"The house had been left empty and had decayed wood that had been destroyed by termites," she said, recalling the first time she saw her dream property.
Five months of reconstruction and interior decoration have turned The Hui House into a cozy and elegant restaurant known for delicious food and attentive service. Only eight groups of diners are served each day.
"We carefully keep the old building in good condition according to government requirements, frequently repairing it," Shu said.
A lover of old architecture, she started searching for a suitable ancient house to live in with her husband. In 2012, she bought two adjoining Ming Dynasty (1368-1644) houses in a precarious state of disrepair. It took her three years to rebuild and decorate them.
"The project's plan and blueprint must be approved by the government first to prevent workers destroying any of the original structure. The Hui style of a house must be maintained, including the use of black tiles, high white walls and wall tops shaped like horse heads," she said.
The restored houses, which were completed in 2016, have eight tastefully designed rooms, equipped with modern amenities such as central air conditioning and heated floors.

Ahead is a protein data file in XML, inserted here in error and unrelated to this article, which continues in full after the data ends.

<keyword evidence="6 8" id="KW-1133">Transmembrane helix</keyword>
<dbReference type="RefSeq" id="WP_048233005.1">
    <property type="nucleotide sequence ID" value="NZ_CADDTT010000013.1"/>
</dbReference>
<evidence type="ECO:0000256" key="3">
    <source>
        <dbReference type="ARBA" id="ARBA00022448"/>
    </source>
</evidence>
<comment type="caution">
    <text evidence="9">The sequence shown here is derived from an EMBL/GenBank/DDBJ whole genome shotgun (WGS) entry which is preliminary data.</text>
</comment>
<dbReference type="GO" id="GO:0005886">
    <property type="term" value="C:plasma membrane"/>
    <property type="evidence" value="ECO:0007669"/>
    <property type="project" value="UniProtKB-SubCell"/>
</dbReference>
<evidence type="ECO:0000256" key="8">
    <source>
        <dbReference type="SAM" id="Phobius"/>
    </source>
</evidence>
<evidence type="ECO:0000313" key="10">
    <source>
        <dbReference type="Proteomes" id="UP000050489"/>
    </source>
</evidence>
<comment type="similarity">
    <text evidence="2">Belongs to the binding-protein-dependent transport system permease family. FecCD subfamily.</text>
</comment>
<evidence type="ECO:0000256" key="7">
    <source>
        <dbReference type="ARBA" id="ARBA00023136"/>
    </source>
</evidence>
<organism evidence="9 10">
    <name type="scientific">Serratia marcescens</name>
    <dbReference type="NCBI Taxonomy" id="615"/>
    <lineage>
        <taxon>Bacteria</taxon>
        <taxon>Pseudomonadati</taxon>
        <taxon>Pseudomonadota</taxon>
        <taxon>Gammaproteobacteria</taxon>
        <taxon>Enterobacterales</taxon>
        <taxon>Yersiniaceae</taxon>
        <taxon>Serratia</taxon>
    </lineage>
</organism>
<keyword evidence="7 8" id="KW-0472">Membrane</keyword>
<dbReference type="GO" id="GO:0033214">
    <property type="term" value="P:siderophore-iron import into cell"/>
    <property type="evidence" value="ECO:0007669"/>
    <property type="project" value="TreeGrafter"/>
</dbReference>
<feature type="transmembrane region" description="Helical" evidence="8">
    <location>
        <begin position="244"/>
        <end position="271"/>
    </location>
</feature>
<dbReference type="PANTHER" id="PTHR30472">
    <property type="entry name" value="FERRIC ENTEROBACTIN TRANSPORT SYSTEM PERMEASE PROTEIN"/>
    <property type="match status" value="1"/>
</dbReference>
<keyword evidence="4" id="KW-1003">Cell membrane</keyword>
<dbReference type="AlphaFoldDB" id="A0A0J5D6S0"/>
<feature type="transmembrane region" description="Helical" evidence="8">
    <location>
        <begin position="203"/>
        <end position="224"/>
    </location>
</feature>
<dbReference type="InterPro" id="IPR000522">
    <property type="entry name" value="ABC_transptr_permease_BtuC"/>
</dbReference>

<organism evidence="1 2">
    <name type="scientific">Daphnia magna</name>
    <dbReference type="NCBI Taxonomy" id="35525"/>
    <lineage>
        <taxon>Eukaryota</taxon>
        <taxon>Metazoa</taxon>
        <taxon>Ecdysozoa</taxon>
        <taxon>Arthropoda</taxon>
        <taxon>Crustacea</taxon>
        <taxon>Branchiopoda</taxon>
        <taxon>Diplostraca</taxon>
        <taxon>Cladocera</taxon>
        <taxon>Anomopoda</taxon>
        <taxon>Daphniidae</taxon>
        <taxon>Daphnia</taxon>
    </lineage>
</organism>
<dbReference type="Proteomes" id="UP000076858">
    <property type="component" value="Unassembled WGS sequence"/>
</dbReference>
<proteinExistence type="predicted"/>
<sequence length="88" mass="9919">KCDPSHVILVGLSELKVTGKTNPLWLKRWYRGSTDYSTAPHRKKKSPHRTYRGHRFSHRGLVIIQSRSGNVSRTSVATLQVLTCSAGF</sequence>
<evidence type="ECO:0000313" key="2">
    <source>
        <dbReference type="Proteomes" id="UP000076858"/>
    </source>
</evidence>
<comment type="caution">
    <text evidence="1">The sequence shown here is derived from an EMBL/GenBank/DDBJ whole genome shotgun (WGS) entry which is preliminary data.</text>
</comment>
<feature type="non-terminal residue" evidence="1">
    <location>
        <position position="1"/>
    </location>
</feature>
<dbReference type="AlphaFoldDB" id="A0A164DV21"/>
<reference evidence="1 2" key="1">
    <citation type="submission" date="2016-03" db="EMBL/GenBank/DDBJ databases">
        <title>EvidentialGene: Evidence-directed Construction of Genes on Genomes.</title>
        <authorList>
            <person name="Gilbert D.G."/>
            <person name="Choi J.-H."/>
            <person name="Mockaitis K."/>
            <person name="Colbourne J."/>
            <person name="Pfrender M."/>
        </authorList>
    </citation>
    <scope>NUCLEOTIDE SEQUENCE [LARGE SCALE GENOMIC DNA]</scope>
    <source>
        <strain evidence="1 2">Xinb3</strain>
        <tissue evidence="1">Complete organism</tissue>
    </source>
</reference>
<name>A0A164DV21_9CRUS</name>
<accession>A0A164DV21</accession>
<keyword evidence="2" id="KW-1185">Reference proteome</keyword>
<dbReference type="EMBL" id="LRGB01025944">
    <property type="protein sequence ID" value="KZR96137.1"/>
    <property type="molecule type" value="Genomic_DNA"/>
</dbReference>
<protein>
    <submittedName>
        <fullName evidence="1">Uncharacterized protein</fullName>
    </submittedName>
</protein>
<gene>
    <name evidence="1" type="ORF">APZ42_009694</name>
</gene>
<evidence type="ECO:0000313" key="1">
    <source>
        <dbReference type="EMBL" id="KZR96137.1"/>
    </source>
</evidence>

"Since 2016, we have lived in the houses. In March this year, we began providing accommodations for travelers," she said.
Shu spent 1.5 million yuan ($225,520) buying the two old houses, and another 2.6 million yuan rebuilding and decorating them.
"Buying old houses is costly, and reconstructing them is not only costly but also time-and energy-consuming. If you are not really fond of them, you will destroy the houses," said Yu Biao, director of the cultural heritage protection office in Yixian.
"So we must supervise buyers' credit and their economic power, no matter what kind of old houses they want to purchase."
Fascinated with Hui culture, Huang Hua, president of Beijing Hua Sheng Hang International Cultural Development Co, specializes in Ming and Qing Dynasty furniture. Since 2003, he has made a living trading nanmu, a rare wood often used by Qing royal families.
In 2013, he came across an ancestral hall in Yixian.
"It was almost collapsing and was classified as dangerous. It would have been a shame to allow it to disappear," he said.
Because the hall is listed as a cultural relic, the Yixian government only leased it for 40 years. Huang rebuilt it over a period of two years, spending 3 million yuan. Now it is a museum for Ming and Qing furniture. Huang also exhibits his company's products.
In recent years, local governments have taken a series of steps to attract private investors like Shu and Huang to renovate the old houses in Huangshan. If the plan goes well, it will prove to be a win-win, sustainable way to preserve cultural heritage.
"We have a set of meticulous rules to ensure that only capable investors can rent the houses. Ownership stays in the hands of the government," said Hu, the culture bureau chief.